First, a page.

in Germany, and the day when the Nazis started killing all those people, he escaped. And it sounds like he may have literally had a dead man on the other side of his handcuffs, and eventually cut the guy's hand off or something to get away.
His father was a Chicago millionaire, and his mother was a German opera
singer, and she hated him, and said, 'I'll support you as long as you never
mention that asshole's name again.' He spoke some English growing up, and
then he got out of the country by, I think, stowing away, and becoming a sailor
on a steamer, and basically was a stateless person for awhile until he jumped
ship in Mexico, and then was just paranoid for another 15 years or so. I mean,
the Nazis could have come and killed him the way that Stalinists killed Trotsky.
So, he changed his name. That story about him showing up, pretending to be the lawyer for B. Traven [in Huston's An Open Book] is probably true. Who got to be good buddies with him is Bu/+/-uel, so he has some stories about him, and he was always-even with his friends-his story changed every time you talked to him. Huston was a heavy drinker, and had a sense of humor and was a big practical joker, and B. Traven was a very non"ronic guy-they didn't exactly hang out at the bar together.
[There are allusions to The Treasure of the Sierra Madre in The Brother From Another Planet, Men with Guns, and Silver City-the latter starring John's son, Danny Huston.]
On adaptations
Actually, Honeydripper is based on a short story. It's based on a story in my last collection, which is called Dillinger in Hollywood. It came out about two years ago, and there's a story called 'Keeping Time,' about a 40-year-old drummer in a 20-year-old band, who runs into this old man, who tells them a story. The story he tells has something to do with the plot. It's just like Matewan came out of about a four-page section of Union Dues, which is a 500-page novel. So, it's often not a whole story, it may just be a story that one character tells that gets to be the germ of an idea.
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On Baby, It's You
As for Baby It's You, I don't know [when it will appear on DVD]. It belongs to Paramount. When we made it, by the time we got through the editing, the studio didn't like me or the film, and kind of released it, and said they were going to secure the video rights for the music-which is separate from the theatrical rights-and told Griffin Dunne, one of the producers, they were going to do that, so he didn't have to bother. And then they didn't, so it couldn't be shown on TV or video for a little while, and finally when the regime changed, and went over to Disney, the guy who was in charge was able to revive it, and we only had to change a couple of songs, because they'd gotten more expensive in the time in between. So, finally it could be on, like, Showtime, but it's just not high on their list to put out on DVD. It's up to them.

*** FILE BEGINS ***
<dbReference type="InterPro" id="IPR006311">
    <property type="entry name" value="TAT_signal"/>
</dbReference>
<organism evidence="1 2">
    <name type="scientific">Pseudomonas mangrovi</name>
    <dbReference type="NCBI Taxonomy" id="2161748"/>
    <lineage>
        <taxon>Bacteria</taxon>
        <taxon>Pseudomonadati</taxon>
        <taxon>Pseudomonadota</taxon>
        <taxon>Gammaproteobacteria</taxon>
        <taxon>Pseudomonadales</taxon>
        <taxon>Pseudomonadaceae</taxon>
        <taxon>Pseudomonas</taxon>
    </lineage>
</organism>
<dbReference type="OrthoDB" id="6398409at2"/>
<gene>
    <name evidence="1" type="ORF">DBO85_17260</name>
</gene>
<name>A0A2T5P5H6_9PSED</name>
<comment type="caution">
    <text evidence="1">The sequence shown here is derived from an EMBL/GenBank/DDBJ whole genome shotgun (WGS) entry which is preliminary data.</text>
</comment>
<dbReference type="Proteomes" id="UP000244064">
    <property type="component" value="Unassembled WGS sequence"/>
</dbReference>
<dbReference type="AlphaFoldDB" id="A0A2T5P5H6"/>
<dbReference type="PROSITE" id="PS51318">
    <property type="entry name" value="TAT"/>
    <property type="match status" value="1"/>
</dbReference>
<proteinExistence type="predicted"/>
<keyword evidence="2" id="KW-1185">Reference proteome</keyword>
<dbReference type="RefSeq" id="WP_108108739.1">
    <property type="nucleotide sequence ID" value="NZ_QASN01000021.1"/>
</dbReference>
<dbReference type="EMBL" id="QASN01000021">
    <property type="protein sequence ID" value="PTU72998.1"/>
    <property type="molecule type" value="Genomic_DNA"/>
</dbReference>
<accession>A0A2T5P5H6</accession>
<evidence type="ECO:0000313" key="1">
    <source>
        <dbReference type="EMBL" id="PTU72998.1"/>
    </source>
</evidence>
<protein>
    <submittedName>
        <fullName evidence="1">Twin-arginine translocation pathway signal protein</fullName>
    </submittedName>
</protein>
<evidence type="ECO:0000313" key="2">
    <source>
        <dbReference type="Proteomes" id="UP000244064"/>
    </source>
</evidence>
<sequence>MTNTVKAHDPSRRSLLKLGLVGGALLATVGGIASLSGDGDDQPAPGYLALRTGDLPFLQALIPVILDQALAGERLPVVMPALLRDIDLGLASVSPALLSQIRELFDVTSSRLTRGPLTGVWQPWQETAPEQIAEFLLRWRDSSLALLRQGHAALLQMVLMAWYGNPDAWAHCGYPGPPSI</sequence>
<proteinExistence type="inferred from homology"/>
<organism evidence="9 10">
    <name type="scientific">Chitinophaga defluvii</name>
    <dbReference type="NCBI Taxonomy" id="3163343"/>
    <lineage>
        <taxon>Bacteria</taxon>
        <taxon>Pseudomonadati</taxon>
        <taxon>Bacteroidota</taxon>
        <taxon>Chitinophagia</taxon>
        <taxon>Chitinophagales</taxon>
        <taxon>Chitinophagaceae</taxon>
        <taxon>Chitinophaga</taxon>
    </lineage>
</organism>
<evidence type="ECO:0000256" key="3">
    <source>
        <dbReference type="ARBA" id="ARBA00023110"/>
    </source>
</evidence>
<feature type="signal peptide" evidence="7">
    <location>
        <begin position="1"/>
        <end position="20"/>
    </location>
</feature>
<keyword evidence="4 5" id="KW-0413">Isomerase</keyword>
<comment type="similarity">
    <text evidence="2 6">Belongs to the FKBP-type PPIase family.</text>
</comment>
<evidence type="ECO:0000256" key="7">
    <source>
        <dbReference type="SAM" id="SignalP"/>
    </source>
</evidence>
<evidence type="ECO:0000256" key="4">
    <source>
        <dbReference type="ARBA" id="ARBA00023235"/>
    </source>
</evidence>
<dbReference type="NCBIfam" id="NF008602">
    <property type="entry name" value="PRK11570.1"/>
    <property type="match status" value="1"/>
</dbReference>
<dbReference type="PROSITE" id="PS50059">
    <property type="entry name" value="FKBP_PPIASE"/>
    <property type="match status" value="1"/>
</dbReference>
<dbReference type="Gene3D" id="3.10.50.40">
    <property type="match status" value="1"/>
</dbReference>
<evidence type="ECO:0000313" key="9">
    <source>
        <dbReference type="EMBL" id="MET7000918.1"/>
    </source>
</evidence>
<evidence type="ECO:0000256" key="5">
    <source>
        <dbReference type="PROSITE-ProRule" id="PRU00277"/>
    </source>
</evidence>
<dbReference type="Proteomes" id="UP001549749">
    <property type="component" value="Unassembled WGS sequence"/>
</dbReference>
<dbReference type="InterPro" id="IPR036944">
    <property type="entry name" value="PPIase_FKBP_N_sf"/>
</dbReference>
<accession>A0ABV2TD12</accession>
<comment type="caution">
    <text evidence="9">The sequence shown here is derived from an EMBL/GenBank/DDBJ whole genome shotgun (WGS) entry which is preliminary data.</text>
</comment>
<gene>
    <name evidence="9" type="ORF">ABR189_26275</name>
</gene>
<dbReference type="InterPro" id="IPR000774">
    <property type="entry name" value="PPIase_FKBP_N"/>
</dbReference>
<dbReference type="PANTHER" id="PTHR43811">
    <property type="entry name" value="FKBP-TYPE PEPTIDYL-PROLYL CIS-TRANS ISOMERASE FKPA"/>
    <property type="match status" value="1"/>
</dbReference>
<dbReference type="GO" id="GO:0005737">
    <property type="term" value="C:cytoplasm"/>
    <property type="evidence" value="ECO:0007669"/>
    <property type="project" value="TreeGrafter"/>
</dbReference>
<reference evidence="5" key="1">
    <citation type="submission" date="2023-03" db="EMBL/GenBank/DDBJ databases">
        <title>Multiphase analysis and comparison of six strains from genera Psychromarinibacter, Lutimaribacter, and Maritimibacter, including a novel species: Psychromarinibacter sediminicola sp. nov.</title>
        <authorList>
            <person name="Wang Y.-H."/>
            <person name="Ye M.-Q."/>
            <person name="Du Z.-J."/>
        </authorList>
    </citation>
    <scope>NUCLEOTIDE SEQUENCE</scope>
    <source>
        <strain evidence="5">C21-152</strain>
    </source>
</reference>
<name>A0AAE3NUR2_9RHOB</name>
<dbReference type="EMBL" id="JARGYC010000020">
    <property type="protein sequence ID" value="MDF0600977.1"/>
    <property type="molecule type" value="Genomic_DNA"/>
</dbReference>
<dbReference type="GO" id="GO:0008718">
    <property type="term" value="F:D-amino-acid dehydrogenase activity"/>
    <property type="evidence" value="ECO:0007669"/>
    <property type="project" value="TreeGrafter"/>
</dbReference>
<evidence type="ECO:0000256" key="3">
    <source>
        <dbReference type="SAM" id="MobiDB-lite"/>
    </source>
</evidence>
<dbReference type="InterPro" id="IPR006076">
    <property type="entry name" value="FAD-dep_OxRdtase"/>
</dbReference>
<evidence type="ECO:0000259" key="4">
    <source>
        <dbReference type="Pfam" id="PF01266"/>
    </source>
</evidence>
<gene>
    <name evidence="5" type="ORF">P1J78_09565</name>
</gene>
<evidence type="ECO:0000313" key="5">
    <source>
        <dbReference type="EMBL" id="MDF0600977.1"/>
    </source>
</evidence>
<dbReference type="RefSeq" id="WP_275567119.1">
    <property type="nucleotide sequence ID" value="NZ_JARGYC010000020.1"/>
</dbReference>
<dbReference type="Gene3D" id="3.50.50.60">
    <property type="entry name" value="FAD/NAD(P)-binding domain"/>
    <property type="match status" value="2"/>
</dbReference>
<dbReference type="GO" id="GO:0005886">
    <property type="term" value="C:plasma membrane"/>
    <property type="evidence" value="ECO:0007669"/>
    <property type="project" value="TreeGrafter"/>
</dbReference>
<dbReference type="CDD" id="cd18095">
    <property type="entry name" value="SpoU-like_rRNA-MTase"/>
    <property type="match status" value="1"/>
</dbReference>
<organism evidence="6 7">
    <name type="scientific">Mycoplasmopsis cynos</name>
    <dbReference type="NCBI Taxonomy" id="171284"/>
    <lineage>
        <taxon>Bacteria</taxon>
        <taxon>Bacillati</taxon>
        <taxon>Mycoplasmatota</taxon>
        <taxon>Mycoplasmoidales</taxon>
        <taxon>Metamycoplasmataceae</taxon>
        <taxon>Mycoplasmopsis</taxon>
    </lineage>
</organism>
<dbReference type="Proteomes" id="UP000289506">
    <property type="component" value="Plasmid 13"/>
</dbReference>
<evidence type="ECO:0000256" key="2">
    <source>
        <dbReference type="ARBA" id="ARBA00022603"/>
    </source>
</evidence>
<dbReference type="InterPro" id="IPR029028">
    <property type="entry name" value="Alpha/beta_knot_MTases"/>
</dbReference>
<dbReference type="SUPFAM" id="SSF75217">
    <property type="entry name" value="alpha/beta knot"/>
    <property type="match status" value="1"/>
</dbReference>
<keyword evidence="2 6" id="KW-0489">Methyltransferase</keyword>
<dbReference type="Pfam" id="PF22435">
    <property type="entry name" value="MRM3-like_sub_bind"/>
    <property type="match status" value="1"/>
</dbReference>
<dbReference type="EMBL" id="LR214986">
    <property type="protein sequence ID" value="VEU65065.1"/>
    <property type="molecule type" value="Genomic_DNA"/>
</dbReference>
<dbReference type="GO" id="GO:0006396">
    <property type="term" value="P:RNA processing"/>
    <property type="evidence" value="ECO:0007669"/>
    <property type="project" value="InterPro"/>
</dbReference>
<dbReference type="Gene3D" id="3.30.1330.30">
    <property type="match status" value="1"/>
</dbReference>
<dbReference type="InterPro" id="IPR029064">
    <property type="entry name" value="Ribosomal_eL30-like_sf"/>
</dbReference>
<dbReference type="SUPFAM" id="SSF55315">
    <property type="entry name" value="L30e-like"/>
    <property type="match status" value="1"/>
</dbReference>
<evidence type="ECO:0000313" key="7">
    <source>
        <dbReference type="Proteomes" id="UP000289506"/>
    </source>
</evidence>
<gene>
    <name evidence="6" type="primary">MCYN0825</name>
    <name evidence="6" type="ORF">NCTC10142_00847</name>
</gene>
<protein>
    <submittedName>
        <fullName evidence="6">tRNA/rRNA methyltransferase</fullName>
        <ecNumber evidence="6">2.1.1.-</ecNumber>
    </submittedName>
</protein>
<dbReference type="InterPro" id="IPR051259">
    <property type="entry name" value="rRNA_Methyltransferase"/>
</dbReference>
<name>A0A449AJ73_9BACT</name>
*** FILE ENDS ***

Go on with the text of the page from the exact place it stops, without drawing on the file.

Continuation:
They may be thinking, 'I don't think we'll make any money on this,' and it will
cost us $100,000 on music rights, or maybe they don't even have the music rights. And it's just not a high priority. Unless it's considered some kind of classic film, like, you know, Animal House, they don't put everything out on DVD. It does cost them some money, and they have to do some publicity for it. It's like in publishing. If there's not a huge upside-if they can't make a little money-it's like, don't bother.
[Baby, It's You was based on a novel by Amy Robinson, who produced
After Hours, which stars Dunne and Rosanna Arquette, who appears in Baby.]
Next: On owning vs. leasing, music rights, and film as an agent of change
*****
Images from Chlotrudis Society for Independent Film,
Google Images, and They Shoot Pictures, Don't They?